True or false?

A reader has reminded me that many years ago I referred to the ancient Caudron aeroplanes owned by that well remembered racing-driver and inveterate record-breaker, Capt George Eyston. Eyston first flew in a BE2c in 1916, just prior to the Battle of the Somme, when he was taken up as an Artillery Officer, the better to see how the gun emplacement entrusted to him might be concealed. The following year, when on a photograph course, the future racing-driver was taken up in an AW Scout.

Gunners were not encouraged to join the RFC but after he had been wounded and was recovering, Eyston took his Pilot’s Certificate, having learned to fly from a field at Winton, Bournemouth. After the war was over Eyston bought a war-surplus Caudron G3 biplane with a Renault V8 engine, G-EALY. He kept it at Brooklands but it never had a c-of-a. When these became compulsory Eyston decided it was not worth the expense of converting the engine to dual ignition, one of the requirements, and he put the Caudron up for sale. Our correspondent recollects that it was purchased for a very nominal sum by Bill Webster. Apparently he kept the aeroplane in his back garden in the Sutton Coldfield area and taught himself to fly it by taxi-ing faster and faster round a nearby field until he became airborne. It is said he sometimes landed on Wolverhampton race-course.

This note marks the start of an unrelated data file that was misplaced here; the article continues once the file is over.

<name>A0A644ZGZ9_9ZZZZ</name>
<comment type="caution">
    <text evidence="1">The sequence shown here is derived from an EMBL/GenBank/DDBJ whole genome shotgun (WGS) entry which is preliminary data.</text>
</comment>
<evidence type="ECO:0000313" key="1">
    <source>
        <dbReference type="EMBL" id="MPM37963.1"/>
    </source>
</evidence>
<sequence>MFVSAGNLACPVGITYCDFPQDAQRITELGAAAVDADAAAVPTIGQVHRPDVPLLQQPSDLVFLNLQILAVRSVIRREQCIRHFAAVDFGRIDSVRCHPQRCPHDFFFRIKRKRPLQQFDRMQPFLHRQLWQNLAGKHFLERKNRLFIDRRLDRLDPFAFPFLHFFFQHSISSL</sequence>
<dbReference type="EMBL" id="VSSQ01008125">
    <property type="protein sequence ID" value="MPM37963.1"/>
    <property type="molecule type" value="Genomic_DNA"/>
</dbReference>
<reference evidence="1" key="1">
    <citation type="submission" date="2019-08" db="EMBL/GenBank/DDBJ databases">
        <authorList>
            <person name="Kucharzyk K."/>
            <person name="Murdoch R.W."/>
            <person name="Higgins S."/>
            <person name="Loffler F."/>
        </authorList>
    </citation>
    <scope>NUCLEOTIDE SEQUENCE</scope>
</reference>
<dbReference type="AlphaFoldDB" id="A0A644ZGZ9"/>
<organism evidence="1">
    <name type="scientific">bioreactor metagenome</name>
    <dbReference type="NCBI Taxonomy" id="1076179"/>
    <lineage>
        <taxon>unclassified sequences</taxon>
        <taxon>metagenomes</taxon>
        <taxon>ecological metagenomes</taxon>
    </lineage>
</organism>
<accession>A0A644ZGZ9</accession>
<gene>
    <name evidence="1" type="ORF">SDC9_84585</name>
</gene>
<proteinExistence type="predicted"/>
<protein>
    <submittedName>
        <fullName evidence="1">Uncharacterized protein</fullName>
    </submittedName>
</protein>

When he decided to sell this ancient machine, with its tail plane out on booms behind the nacelle he advertised it in a London paper for around £10. This led to a bowler-hatted gentleman calling to see it, so the story goes. He agreed to have it, paying the “tenner” and the price of a full tank of petrol. Then, taking helmet and goggles from his briefcase, he stowed his rolled umbrella and bowler in the cockpit and started to take-off from a field adjacent to the garden. Alas, at about 50 feet the tail-unit broke away and the Caudron came to earth in a cloud of dust. The new owner climbed out unhurt, resumed his bowler-hat, retrieved his umbrella, and asked the time of the next train to London. Examination showed that the tail-unit had been secured by four 2BA nuts and bolts! This must have happened in 1920, as G-EALY was recorded as being scrapped that September.

Bill Webster is said to have been quite happy, having learned to fly on the machine, which he had then sold at a profit and the petrol tank of which was still full after the accident! He ran a car-sales and self-drive hire business and kept a photograph of the Caudron in the caravan that served as his office. He is believed to have become a member of the Blackpool & Fylde Flying Club, to have flown when in his ’60s, and to have died in the 1960s, at an advanced age. We do not doubt our correspondent, who is a keen MOTOR SPORT reader; but it was all a long time ago and we wonder if anyone else remembers Bill Webster? As for George Eyston, who of course broke the LSR three times, taking it to 357.50 mph by 1938, he used his own DH Hornet Moth for a time for business journeys, such as to Orly when record-breaking at Montlhéry Track, and at the age of 70 took his seaplane licence at Lee-on-Solent, in a float-equipped DH Tiger Moth. WB